Humble enough to listen and tough enough to decide
In the 1960’s during a plague of Crown of Thorns starfishes on the Great Barrier Reef, in the waters of Australia, people decided to counter attack by slicing them into pieces. Whether it is true or not, according to certain reports, their numbers then doubled or quadrupled when each piece of starfish regenerated itself into a full new one.
In 1584, Pedro Sarmiento de Gamboa, a Spanish sailor, established a settlement at Buena Bay (locally known as Mansa Bay) on the west side of the Strait of Magellan, near Punta Arenas in Chile. In less than a couple of years, all 300 plus settlers died of starvation. The unfortunate location is known today as Puerto Hambre or Port Famine (Port Hunger in english!)
In 1819 Sir John Franklin led an expedition in the Canadian Arctic. Of his original crew of 20, 11 died of starvation. Again, in 1845, his famous Northwest Passage expedition got lost and all of his 129 men, himself included, died.
What do those three seemingly unrelated events have in common?
The Crown of Thorns is known to the Fijians as “Na’Bula”, meaning living or alive, reflecting the regenerating power of the starfish. Puerto Hambre is located in an area where the Alacaluf, a Fuegian tribe, had lived for hundreds of years. Franklin’s doomed expedition perished in a place where Inuit had been living for thousands of years.
Each case represents a total lack of consideration for the precious knowledge held by the indigenous people. For the “White Man”, coming from civilized countries, these “people” were considered savage and primitive. Not only were their beliefs in nature seen as a flagrant obstacle to progress, but it was ridiculous to admit that they could know more on how to survive in these remote places than a highly decorated naval officer.
While the natives saw themselves as part of Nature and understood the delicate balance that needed to be respected, the “White Man”, supported by his belief that God had created the earth for him only, plundered the resources as if there would be no tomorrow. Anything found in the way was destroyed. His motto has always been “Act Now, Think Later”. He wants something, he gets it, then deals with the consequences later. He decimated the buffalos, the wolves and the whales. On the Pribilof islands in the Bering Sea, he succeeded in reducing to almost zero a population of fur seals that was considered limitless. When the resources were gone, he simply moved to another location and proceeded again. Where the indigenous people managed to live off nature for centuries, the “White Man” only took decades to destroy everything.
Not much has changed today. Reading recently about the incredible and fast decline of stock of Mackerels off the coast of Chile, we don’t seem to have learned anything. We keep repeating the same pattern over and over. The only difference is that today with our technology, we do it much faster.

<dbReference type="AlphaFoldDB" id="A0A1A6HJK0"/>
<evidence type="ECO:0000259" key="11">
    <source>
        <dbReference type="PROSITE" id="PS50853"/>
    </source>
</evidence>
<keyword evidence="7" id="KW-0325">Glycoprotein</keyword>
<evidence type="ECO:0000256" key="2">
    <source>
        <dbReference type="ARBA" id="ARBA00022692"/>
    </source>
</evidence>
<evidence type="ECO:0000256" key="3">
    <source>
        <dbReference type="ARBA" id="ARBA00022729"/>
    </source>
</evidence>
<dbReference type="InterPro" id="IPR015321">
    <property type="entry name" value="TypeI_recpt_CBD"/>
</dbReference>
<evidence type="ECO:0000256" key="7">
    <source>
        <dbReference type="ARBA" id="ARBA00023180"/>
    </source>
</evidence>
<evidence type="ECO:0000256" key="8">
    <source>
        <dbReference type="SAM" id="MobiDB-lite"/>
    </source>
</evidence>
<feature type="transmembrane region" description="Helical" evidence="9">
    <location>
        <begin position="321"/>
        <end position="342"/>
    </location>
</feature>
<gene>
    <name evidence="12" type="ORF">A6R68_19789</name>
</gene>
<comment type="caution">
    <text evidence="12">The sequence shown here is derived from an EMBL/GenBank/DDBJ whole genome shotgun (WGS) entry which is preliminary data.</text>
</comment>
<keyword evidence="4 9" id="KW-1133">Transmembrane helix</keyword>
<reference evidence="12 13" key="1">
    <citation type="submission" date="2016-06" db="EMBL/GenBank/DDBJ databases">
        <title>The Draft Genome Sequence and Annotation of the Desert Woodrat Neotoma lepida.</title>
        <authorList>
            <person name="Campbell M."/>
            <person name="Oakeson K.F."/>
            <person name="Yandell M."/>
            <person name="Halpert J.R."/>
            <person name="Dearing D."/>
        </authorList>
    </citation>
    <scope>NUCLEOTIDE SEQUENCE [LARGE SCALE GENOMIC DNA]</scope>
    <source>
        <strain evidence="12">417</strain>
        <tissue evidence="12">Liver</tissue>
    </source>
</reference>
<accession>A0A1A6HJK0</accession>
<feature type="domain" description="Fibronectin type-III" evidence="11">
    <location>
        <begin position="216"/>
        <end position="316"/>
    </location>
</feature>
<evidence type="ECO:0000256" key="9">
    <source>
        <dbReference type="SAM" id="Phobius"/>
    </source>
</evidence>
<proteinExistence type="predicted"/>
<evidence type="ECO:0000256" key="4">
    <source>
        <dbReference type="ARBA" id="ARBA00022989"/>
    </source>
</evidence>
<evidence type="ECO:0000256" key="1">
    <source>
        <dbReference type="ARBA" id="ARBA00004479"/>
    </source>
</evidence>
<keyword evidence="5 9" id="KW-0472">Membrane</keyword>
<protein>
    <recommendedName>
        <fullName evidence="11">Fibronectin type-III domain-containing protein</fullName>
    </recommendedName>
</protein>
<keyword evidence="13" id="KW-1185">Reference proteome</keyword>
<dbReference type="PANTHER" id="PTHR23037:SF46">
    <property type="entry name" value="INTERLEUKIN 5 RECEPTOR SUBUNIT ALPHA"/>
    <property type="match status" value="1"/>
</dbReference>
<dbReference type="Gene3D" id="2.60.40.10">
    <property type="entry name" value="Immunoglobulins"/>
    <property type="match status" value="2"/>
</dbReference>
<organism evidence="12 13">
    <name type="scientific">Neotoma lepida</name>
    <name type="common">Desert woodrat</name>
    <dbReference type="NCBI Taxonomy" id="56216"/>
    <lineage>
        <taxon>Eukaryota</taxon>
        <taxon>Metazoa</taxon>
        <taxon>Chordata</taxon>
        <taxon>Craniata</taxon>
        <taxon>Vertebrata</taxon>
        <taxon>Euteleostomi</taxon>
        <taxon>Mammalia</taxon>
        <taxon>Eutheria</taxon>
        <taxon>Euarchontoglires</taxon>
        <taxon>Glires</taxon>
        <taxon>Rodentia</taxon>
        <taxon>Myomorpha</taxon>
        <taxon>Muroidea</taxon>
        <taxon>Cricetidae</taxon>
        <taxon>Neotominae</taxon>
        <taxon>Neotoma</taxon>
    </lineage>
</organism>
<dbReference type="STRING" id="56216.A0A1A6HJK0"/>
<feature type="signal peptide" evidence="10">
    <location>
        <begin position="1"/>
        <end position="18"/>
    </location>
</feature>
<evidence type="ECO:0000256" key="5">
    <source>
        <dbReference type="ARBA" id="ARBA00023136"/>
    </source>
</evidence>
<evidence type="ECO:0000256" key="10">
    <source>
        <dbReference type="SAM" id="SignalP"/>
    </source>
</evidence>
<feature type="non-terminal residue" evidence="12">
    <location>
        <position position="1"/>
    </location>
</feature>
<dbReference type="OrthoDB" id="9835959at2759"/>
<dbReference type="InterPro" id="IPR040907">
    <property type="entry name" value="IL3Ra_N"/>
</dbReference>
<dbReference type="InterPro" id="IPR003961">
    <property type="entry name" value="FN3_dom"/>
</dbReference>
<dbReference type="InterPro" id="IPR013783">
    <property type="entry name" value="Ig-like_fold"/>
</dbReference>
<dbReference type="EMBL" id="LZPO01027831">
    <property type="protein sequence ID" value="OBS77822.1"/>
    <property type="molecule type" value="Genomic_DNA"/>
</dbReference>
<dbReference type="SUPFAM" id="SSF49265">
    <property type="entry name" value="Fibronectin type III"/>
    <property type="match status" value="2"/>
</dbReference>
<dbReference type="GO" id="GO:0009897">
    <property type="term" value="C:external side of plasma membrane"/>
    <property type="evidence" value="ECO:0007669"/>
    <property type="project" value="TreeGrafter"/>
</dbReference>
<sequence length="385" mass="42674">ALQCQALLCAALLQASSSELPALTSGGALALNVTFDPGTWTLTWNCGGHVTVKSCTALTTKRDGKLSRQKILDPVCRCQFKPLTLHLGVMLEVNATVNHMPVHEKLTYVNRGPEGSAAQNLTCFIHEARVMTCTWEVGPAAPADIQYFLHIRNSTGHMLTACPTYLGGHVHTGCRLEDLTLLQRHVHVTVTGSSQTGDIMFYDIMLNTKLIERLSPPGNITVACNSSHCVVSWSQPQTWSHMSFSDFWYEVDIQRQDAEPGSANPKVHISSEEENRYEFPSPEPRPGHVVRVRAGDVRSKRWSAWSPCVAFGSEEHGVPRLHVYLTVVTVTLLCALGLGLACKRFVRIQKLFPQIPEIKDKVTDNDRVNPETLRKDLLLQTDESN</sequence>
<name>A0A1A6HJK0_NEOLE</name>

The natives have warned us since the beginning that our lives were unsustainable. That our lifestyle and values would destroy the earth’s resources. We laughed at them and told them that we had amazing technology that would fix everything.
“…overcome by the giddiness that flying lent him, Icarus soared through the sky curiously, but in the process he came too close to the sun, which melted the wax. Icarus kept flapping his wings but soon realized that he had no feathers left and that he was only flapping his bare arms. And so, Icarus fell into the sea…”
This Greek myth is a premonition about our culture of consumption. Obsessed by satisfying our desires and pleasures we have forgone common sense and wisdom. We have lost the ability to limit ourselves. Blind to any consequences, we plunge into our ego centered lives and quietly hope for salvation. We take pride in our intelligence, bragging about our inventions and technology, believing that only WE have the power to save the world. But are we really that smart or simply extremely arrogant? One thing for sure is that we are not a mature civilization. Mature is by definition something that is based on slow and careful consideration. Which lies at the total opposite spectrum of how we operate.
And in those moments, when everything around us is crumbling, we look at our leaders for guidance and courage. But unfortunately, as Margaret Thatcher said: “One of the great problems of our age is that we’re governed by people who care more about feelings than they do about thoughts and ideas.” Will our world find the humility to listen to the indigenous tribes and have the courage and strength to take the necessary decisions to move towards a sustainable growth? Will the Arctic become the stage for a new kind of development or sadly be an “Encore” of a very bad show? A dialogue like the one recently put forward by Prince Charles is a good step in the right direction. The only thing it takes is people that are willing to make the right decisions rather than wanting to please everyone.
“In the distant past, scientists often ignored and even made fun of the knowledge of indigenous people. But we now recognize that people who live off the land for generations know more than researchers will discover with years of investigation.” Smithsonian Blog